While I’m on the subject, “big oil” is just a phrase designed to justify the weak of character as they indulge themselves in bad behavior. There are two parts to my anger over this:

First, “big” is a size and nothing more. There is nothing inherently evil about “big” any more than “small” is somehow a mark of nobility. Calling a corporation “big” doesn’t justify acting like a jackass and calling a corporation “svelte” doesn’t mean they’ll deliver your propane any faster.

Second there’s nothing more pathetic than someone opposed to “big oil” loudly bitching that “oil” isn’t cheap and plentiful enough to their tastes. Nobody should be forced to live on a planet that incorporates the dissonance of Moonflower Goldenglow and her pet eunuch Betadweeb McUseless “protesting” that there’s not enough cheap propane. Don’t like “big oil”? Don’t buy their shit. Want more propane? Buy a bigger tank and stock up well in advance. Want it cheaper? Fuck off. It’s as simple as that.

Who didn’t see this coming? Why not?

Competition, supply chains, monopolies… All that shit exists. Right here, right now. It’s not a theoretical construct. It’s life. Meanwhile I’m extra happy about my silly little tank because it kept me out of the mishmash!

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Diesel, Propane, and Survivalist Small Ball: Part II

As I was struggling with a poorly draining tank chained to a little utility trailer, the world was passing me by. Private enterprise struck fossil gold in North Dakota and the government (despite its best efforts) couldn’t stop it. The price of propane fell like a rock. Everyone and their dog bought propane furnaces.

During that time my furnace died. I replaced it with… nothing. Because that’s how I roll! (See the chronicles of the learning experience that is the saga that inspired the book that will be the movie of “The Furnace: One Man’s Struggle”: Parts 1, 2, 3, 4, 5, 6, 7)

A year later, I’d gleefully proved I could live without a furnace. Yay me. But smart monkeys like redundancy. It was time to replace the furnace. At the time everyone was buying propane furnaces. Hank Hill had won the day.

The smart monkey/survivalist/prepper/boy scout looks at propane and ponders not the fuel but the delivery system. Any dipshit with a truck can deliver fuel oil. (I knew because I’d been buying it from dipshits with trucks.) It takes complex gear to deliver propane. Ironically, the higher equipment buy in suggests a more professional level of service (but not cheaper). On the other hand, propane delivery to my house is offered by one and only one company and I’d have to “rent” a propane tank. I hate renting anything.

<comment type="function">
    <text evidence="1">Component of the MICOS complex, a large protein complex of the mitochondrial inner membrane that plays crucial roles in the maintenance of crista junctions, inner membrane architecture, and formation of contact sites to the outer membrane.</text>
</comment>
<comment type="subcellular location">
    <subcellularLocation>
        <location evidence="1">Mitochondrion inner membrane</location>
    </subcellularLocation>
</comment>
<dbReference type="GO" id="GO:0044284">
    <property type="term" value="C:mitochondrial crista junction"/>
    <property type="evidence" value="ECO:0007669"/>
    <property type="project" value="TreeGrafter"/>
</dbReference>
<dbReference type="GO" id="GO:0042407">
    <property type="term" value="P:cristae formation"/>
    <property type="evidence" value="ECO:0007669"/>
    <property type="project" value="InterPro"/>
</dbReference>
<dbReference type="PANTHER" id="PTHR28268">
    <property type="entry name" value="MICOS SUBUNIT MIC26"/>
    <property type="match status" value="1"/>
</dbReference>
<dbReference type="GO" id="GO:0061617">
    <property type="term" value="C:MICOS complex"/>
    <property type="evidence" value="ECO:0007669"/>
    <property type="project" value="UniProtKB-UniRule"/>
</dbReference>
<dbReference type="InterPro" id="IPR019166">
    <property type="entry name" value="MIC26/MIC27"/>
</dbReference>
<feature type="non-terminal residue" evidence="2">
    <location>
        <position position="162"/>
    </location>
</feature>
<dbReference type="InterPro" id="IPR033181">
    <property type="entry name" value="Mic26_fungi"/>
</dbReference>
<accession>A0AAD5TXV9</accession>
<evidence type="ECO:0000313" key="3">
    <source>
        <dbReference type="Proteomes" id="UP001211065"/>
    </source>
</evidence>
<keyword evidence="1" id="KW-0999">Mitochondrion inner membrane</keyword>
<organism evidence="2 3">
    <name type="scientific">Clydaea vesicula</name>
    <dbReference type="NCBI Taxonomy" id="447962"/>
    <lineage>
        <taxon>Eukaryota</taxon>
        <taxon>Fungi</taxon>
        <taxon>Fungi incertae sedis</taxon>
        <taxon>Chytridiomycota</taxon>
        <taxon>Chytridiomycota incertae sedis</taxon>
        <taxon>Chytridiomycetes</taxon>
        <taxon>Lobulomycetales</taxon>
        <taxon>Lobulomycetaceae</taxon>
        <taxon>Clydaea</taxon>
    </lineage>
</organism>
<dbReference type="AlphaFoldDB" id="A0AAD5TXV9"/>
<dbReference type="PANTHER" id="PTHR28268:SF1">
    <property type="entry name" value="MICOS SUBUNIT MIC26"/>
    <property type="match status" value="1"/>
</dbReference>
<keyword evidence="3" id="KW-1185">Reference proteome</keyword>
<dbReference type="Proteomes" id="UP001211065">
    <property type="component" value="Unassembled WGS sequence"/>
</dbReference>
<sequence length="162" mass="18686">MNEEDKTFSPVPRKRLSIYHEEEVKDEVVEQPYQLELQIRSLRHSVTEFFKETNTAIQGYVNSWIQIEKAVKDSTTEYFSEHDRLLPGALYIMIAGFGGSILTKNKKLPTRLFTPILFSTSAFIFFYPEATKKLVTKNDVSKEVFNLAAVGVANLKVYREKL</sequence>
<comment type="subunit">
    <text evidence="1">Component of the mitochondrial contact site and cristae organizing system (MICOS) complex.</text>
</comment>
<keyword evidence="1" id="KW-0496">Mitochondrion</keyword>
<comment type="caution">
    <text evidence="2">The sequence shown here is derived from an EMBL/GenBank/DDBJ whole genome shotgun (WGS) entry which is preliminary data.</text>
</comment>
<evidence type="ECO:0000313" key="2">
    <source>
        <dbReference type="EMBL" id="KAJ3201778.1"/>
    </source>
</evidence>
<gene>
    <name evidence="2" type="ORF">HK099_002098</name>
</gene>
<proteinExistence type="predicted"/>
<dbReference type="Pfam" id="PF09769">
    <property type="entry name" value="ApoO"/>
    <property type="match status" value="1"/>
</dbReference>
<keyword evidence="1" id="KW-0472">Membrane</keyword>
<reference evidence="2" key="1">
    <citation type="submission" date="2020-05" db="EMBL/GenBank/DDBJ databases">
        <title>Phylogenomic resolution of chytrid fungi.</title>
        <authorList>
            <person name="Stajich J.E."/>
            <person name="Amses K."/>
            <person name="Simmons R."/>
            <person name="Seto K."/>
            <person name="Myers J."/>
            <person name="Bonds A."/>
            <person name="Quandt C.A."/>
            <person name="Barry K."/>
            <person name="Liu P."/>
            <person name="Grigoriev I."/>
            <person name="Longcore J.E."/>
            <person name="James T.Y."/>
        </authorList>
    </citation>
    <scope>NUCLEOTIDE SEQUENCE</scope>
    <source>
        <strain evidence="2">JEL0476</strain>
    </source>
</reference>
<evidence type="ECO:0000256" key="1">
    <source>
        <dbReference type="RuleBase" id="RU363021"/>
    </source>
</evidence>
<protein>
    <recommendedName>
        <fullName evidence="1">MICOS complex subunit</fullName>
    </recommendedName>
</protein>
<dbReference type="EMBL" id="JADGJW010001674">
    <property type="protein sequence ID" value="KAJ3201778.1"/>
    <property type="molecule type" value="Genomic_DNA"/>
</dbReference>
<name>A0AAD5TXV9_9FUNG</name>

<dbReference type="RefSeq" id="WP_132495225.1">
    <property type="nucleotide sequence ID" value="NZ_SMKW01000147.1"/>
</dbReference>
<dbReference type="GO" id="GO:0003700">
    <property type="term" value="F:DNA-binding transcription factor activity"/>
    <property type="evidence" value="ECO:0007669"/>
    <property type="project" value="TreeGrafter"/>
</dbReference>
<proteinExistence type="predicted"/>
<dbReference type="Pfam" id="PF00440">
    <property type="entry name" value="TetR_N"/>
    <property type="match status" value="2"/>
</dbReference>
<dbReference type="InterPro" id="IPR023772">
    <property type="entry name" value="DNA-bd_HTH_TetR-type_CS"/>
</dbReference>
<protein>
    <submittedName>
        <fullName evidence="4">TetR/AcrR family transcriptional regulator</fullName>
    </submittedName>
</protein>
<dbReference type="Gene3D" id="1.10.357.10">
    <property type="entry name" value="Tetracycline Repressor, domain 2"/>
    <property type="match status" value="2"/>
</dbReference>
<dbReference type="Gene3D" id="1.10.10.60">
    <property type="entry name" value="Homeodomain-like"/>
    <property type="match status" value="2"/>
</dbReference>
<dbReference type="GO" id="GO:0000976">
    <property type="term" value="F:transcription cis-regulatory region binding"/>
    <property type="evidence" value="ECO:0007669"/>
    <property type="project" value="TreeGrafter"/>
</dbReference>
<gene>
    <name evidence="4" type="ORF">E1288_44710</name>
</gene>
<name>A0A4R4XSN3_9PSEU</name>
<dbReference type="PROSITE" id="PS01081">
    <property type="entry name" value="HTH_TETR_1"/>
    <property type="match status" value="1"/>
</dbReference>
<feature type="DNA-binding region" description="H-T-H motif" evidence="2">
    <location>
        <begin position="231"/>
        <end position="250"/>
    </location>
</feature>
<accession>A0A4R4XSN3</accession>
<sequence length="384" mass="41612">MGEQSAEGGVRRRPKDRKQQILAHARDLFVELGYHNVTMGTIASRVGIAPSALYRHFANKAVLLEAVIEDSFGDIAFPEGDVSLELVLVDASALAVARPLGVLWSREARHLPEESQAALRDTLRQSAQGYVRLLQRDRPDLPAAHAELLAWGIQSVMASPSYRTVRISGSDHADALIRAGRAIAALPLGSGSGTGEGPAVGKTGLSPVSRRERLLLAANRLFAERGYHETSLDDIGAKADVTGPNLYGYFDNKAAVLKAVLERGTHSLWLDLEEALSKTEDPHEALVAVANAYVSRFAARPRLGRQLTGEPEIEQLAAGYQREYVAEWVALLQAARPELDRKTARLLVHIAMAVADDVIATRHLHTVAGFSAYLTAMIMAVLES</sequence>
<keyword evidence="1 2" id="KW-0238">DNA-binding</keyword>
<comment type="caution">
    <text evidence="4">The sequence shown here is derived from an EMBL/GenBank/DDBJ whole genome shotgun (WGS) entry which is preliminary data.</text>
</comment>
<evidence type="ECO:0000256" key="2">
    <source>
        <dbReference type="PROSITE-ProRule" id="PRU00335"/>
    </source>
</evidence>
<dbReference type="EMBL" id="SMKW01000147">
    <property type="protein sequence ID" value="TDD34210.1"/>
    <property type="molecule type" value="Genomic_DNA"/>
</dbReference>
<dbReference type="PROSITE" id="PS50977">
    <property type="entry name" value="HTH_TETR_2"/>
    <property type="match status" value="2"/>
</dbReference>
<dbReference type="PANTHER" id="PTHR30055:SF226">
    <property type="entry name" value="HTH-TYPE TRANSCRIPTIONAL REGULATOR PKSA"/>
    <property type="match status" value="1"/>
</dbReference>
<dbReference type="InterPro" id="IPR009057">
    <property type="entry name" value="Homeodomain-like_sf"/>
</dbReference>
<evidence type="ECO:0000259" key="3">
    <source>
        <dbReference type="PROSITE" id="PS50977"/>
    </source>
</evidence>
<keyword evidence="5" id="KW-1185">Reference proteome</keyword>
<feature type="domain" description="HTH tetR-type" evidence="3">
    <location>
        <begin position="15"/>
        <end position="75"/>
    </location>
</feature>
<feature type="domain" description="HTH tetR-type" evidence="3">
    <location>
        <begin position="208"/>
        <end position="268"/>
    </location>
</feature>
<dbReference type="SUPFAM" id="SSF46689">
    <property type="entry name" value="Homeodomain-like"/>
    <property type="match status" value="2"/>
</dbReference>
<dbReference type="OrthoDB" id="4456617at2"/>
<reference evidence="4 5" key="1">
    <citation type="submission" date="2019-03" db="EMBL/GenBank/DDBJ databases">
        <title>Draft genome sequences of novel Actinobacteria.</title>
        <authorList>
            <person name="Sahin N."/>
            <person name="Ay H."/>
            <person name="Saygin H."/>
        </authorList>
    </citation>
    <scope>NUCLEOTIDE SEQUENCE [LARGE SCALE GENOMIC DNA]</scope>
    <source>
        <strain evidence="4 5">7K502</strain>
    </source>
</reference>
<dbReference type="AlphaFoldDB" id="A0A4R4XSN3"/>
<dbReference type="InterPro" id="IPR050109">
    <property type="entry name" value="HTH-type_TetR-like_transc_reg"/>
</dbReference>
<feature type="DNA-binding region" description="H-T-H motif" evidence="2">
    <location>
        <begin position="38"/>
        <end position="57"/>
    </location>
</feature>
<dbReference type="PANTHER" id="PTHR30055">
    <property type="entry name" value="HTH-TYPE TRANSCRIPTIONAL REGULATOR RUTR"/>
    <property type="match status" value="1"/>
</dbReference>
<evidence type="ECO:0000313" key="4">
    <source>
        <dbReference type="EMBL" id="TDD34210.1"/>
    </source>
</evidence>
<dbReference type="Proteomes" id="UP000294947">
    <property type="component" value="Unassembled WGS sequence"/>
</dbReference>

Did I want a fuel that requires specialized equipment? Did I want to buy into a monopoly’s delivery system? Propane is vastly superior as a fuel but the supply chain for compressed gas is pretty complex.

Do supply chains matter? To this monkey they do.

I installed another oil furnace. Obsolete technology in a world where everyone wanted propane. What a chump!

I kept muddling along trying to get off road diesel from gas stations to my house. Neglecting the tank (which I wouldn’t forgive for landing on my foot) I decided to haul fuel in 5 gallon fuel cans. It worked! Yes, a 5 gallon fuel jug will indeed haul 5 gallons of fuel. Who knew? Sometimes monkeys think too much. That kept me limping along a few more winters. It was nice to know I could “get by” with a plastic jug but even I had to admit that hauling jugs stinks.

By now I had a “new” truck. The truck was taller than the trailer I’d been using. Surely the siphon drain system would work now? I stuck the tank and skids in the truck, strapped it down very well, slapped duct tape over the broken fixture on the top, and gave it a shot.

Failure! The tank rode like a pregnant rhino and the siphon wasn’t much better. I delivered a meager 20 gallons and went back to the drawing board.

I talked to several guys about mounting the tank. Everyone was more than willing to charge me a crapload to drill holes in my truck bed and bolt the sucker down. Once mounted it would be a bitch to remove. But, they reasoned, it would be awesome for filling my hypothetical bulldozer. I called dug in my heels. I use my truck bed to its fullest extent. If I wanted a shortbed I’d have bought a shortbed.

I have a removable gooseneck hitch. It’s a big beefy steel sucker that mounts right thought the bed to an awesome subframe. It’s strong enough to pull the biggest horse trailer out there, yet I can pull a pin and pop the ball right out. Once the ball is removed my bed is flat again for hauling stuff.

Why not a tank with a pin… just like the horse trailer hitch? Mechanics insisted it was impossible. This is what happens when the word “mechanic” really means “parts changer”. If we had more mechanics who are up to custom installations, the world would be a better place. Just a few people for whom the word “fabricate” isn’t terrifying would be a good start.

After weeks of searching I found a welder. He went at it with hammer and tongs. Soon I had a beefy steel “skid” on the tank. It had a massive removable pin that slid into the gooseneck hitch receptacle.

Success! It locks down like God wants it to be there. Once pinned down, Godzilla couldn’t budge it. Full or empty, it rides like a dream.

I shook off my usual cheapskate nature and bought a transfer pump. The welder fixed up the broken top with threads and we installed the pump. Because this was a removable tank I wanted removable power to the pump. I set up a beefy set of fused leads that can be coiled up when not in use. When I need them they stretch from the pump to the truck’s battery. Sweet!

Last fall I tried it out. At the gas station I bought 30 gallons of “off road” fuel. I drove onto my lawn, adjacent to the inlet for my fuel oil tank, clipped the jumper cables to the truck’s battery, flipped the switch, and whoosh!